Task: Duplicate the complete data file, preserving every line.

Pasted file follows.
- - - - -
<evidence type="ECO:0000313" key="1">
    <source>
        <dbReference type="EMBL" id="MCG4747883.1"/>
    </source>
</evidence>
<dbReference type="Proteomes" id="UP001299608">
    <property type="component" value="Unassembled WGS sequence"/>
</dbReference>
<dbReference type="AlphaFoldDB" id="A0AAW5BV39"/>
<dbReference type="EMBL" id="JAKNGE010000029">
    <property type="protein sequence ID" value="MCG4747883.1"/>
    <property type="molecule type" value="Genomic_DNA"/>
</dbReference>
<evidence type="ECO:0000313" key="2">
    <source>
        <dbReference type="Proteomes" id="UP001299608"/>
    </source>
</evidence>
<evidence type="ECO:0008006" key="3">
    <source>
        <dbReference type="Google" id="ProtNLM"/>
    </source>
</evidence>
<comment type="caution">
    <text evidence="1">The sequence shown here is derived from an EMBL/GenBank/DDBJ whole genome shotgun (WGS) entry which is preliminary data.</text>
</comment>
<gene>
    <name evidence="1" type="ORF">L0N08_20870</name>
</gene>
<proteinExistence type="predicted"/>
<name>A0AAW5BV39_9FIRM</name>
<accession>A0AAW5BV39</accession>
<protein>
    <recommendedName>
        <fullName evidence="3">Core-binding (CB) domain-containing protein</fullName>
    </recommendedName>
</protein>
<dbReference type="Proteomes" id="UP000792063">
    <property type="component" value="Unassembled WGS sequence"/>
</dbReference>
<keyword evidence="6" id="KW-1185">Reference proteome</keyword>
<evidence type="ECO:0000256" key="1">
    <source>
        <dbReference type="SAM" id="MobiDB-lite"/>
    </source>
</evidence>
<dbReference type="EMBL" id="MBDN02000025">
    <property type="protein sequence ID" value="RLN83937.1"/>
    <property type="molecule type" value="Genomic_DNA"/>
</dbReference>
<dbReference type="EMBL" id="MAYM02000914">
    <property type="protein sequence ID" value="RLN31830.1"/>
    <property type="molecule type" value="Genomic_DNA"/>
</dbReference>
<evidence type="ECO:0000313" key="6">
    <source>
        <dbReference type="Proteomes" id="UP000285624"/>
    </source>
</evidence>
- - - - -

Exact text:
<evidence type="ECO:0000313" key="1">
    <source>
        <dbReference type="EMBL" id="MCG4747883.1"/>
    </source>
</evidence>
<dbReference type="Proteomes" id="UP001299608">
    <property type="component" value="Unassembled WGS sequence"/>
</dbReference>
<dbReference type="AlphaFoldDB" id="A0AAW5BV39"/>
<dbReference type="EMBL" id="JAKNGE010000029">
    <property type="protein sequence ID" value="MCG4747883.1"/>
    <property type="molecule type" value="Genomic_DNA"/>
</dbReference>
<evidence type="ECO:0000313" key="2">
    <source>
        <dbReference type="Proteomes" id="UP001299608"/>
    </source>
</evidence>
<evidence type="ECO:0008006" key="3">
    <source>
        <dbReference type="Google" id="ProtNLM"/>
    </source>
</evidence>
<comment type="caution">
    <text evidence="1">The sequence shown here is derived from an EMBL/GenBank/DDBJ whole genome shotgun (WGS) entry which is preliminary data.</text>
</comment>
<gene>
    <name evidence="1" type="ORF">L0N08_20870</name>
</gene>
<proteinExistence type="predicted"/>
<name>A0AAW5BV39_9FIRM</name>
<accession>A0AAW5BV39</accession>
<protein>
    <recommendedName>
        <fullName evidence="3">Core-binding (CB) domain-containing protein</fullName>
    </recommendedName>
</protein>
<dbReference type="Proteomes" id="UP000792063">
    <property type="component" value="Unassembled WGS sequence"/>
</dbReference>
<keyword evidence="6" id="KW-1185">Reference proteome</keyword>
<evidence type="ECO:0000256" key="1">
    <source>
        <dbReference type="SAM" id="MobiDB-lite"/>
    </source>
</evidence>
<dbReference type="EMBL" id="MBDN02000025">
    <property type="protein sequence ID" value="RLN83937.1"/>
    <property type="molecule type" value="Genomic_DNA"/>
</dbReference>
<dbReference type="EMBL" id="MAYM02000914">
    <property type="protein sequence ID" value="RLN31830.1"/>
    <property type="molecule type" value="Genomic_DNA"/>
</dbReference>
<evidence type="ECO:0000313" key="6">
    <source>
        <dbReference type="Proteomes" id="UP000285624"/>
    </source>
</evidence>